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Endophytic microorganisms—promising applications in bioremediation of greenhouse gases

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Applied Microbiology and Biotechnology

Springer Berlin Heidelberg

Bioremediation, Greenhouse gases, Plant, Endophytes

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      Abstract

      Bioremediation is a technique that uses microbial metabolism to remove pollutants. Various techniques and strategies of bioremediation (e.g., phytoremediation enhanced by endophytic microorganisms, rhizoremediation) can mainly be used to remove hazardous waste from the biosphere. During the last decade, this specific technique has emerged as a potential cleanup tool only for metal pollutants. This situation has changed recently as a possibility has appeared for bioremediation of other pollutants, for instance, volatile organic compounds, crude oils, and radionuclides. The mechanisms of bioremediation depend on the mobility, solubility, degradability, and bioavailability of contaminants. Biodegradation of pollutions is associated with microbial growth and metabolism, i.e., factors that have an impact on the process. Moreover, these factors have a great influence on degradation. As a result, recognition of natural microbial processes is indispensable for understanding the mechanisms of effective bioremediation. In this review, we have emphasized the occurrence of endophytic microorganisms and colonization of plants by endophytes. In addition, the role of enhanced bioremediation by endophytic bacteria and especially of phytoremediation is presented.

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      Most cited references 111

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      Priming: getting ready for battle.

      Infection of plants by necrotizing pathogens or colonization of plant roots with certain beneficial microbes causes the induction of a unique physiological state called "priming." The primed state can also be induced by treatment of plants with various natural and synthetic compounds. Primed plants display either faster, stronger, or both activation of the various cellular defense responses that are induced following attack by either pathogens or insects or in response to abiotic stress. Although the phenomenon has been known for decades, most progress in our understanding of priming has been made over the past few years. Here, we summarize the current knowledge of priming in various induced-resistance phenomena in plants.
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        Properties of bacterial endophytes and their proposed role in plant growth.

        Bacterial endophytes live inside plants for at least part of their life cycle. Studies of the interaction of endophytes with their host plants and their function within their hosts are important to address the ecological relevance of endophytes. The modulation of ethylene levels in plants by bacterially produced 1-aminocyclopropane-1-carboxylate deaminase is a key trait that enables interference with the physiology of the host plant. Endophytes with this capacity might profit from association with the plant, because colonization is enhanced. In turn, host plants benefit by stress reduction and increased root growth. This mechanism leads to the concept of 'competent' endophytes, defined as endophytes that are equipped with genes important for maintenance of plant-endophyte associations. The ecological role of these endophytes and their relevance for plant growth are discussed here.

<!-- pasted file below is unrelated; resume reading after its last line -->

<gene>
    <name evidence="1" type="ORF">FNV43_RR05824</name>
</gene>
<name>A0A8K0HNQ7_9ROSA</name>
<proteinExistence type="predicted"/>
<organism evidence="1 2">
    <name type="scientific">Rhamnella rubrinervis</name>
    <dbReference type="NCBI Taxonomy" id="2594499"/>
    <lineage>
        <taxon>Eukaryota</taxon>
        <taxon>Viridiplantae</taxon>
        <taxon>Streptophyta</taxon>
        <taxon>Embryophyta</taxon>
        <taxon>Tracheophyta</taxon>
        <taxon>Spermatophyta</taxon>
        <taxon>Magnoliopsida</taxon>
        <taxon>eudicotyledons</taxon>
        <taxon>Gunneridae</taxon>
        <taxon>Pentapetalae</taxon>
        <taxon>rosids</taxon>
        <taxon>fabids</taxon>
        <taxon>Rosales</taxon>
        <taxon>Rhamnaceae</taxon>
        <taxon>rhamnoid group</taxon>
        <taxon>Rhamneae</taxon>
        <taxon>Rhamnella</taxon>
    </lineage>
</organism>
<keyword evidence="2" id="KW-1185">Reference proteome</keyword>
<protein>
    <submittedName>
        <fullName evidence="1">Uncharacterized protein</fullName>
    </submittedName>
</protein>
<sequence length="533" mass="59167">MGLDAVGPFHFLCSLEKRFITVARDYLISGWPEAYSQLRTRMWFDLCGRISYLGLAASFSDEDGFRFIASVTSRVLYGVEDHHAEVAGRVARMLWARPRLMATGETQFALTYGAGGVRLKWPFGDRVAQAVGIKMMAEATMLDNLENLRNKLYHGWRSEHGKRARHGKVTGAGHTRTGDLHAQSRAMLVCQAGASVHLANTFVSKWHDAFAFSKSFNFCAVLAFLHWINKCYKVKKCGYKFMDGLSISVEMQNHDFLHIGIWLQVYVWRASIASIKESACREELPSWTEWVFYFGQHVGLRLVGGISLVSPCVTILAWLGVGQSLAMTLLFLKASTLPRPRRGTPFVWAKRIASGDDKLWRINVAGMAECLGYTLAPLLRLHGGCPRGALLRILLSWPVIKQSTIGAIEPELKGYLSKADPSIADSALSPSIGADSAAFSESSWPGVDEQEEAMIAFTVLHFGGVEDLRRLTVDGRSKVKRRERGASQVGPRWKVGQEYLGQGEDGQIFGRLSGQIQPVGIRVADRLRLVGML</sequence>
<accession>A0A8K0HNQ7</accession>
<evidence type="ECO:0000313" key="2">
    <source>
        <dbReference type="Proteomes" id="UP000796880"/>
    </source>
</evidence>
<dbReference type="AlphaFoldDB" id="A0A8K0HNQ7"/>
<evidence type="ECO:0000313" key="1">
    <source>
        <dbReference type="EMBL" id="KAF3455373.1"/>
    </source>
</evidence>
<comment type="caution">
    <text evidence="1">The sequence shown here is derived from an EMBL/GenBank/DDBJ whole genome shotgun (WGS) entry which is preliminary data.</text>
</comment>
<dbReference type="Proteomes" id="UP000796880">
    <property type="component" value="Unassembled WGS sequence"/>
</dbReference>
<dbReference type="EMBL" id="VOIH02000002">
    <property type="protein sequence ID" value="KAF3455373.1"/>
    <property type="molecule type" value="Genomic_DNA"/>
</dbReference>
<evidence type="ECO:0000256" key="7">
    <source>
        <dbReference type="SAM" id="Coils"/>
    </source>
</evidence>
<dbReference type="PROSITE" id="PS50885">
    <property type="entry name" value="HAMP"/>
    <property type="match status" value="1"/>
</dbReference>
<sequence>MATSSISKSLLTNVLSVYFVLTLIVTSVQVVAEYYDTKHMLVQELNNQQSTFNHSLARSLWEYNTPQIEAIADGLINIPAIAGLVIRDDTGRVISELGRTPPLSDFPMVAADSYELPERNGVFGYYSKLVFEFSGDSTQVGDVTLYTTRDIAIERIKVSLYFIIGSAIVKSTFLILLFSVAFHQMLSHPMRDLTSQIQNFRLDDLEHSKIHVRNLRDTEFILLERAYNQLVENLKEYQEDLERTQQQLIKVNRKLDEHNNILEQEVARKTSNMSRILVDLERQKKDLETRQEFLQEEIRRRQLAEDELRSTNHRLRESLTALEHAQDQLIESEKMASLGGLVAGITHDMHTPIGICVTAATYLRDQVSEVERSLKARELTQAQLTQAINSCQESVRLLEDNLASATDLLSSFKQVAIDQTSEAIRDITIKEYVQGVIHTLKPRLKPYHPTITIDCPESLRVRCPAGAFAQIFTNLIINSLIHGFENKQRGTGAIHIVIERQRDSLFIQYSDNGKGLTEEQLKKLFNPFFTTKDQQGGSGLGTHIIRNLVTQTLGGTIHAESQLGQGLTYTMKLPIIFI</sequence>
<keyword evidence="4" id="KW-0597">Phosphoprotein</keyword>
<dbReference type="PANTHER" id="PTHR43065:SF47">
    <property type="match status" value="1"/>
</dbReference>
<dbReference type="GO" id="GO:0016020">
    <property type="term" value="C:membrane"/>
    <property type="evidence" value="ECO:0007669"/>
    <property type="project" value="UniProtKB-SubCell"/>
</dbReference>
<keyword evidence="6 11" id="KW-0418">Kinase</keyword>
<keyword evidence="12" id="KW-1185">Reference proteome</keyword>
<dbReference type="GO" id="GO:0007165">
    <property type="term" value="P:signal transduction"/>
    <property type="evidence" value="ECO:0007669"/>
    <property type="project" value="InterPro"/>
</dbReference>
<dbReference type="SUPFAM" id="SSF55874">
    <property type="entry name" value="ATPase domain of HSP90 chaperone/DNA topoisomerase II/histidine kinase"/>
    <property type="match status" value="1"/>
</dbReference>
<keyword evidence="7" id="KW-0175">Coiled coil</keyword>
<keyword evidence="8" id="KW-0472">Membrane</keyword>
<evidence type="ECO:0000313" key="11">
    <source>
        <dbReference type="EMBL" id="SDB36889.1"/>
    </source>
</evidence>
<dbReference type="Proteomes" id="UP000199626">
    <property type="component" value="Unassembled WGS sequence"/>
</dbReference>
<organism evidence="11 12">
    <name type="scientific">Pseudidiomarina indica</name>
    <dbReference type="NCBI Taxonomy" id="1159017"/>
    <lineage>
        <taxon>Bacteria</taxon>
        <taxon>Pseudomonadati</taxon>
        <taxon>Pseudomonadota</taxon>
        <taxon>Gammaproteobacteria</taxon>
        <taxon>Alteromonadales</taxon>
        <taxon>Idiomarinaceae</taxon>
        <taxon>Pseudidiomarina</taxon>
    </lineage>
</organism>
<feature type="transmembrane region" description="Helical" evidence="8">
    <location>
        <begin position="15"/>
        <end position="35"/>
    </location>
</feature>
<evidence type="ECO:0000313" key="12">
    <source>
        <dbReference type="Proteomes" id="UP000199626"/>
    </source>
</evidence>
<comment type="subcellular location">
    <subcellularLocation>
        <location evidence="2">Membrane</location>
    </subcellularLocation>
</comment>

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          Bioprospecting for Microbial Endophytes and Their Natural Products

           G Strobel,  B. Daisy (2003)
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            Author and article information

            Affiliations
            Department of Biochemistry and Environmental Chemistry, The John Paul II Catholic University of Lublin, Ul. Konstantynów 1I, 20-708 Lublin, Poland
            Contributors
            +48-81-4759461 , +48-81-4454611 , agawoloszyn@kul.pl
            Journal
            Appl Microbiol Biotechnol
            Appl. Microbiol. Biotechnol
            Applied Microbiology and Biotechnology
            Springer Berlin Heidelberg (Berlin/Heidelberg )
            0175-7598
            1432-0614
            19 September 2013
            19 September 2013
            2013
            : 97
            : 9589-9596
            24048641
            3825493
            5235
            10.1007/s00253-013-5235-9
            © The Author(s) 2013

            Open Access This article is distributed under the terms of the Creative Commons Attribution License which permits any use, distribution, and reproduction in any medium, provided the original author(s) and the source are credited.

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            © Springer-Verlag 2013

            Biotechnology

            bioremediation, endophytes, plant, greenhouse gases

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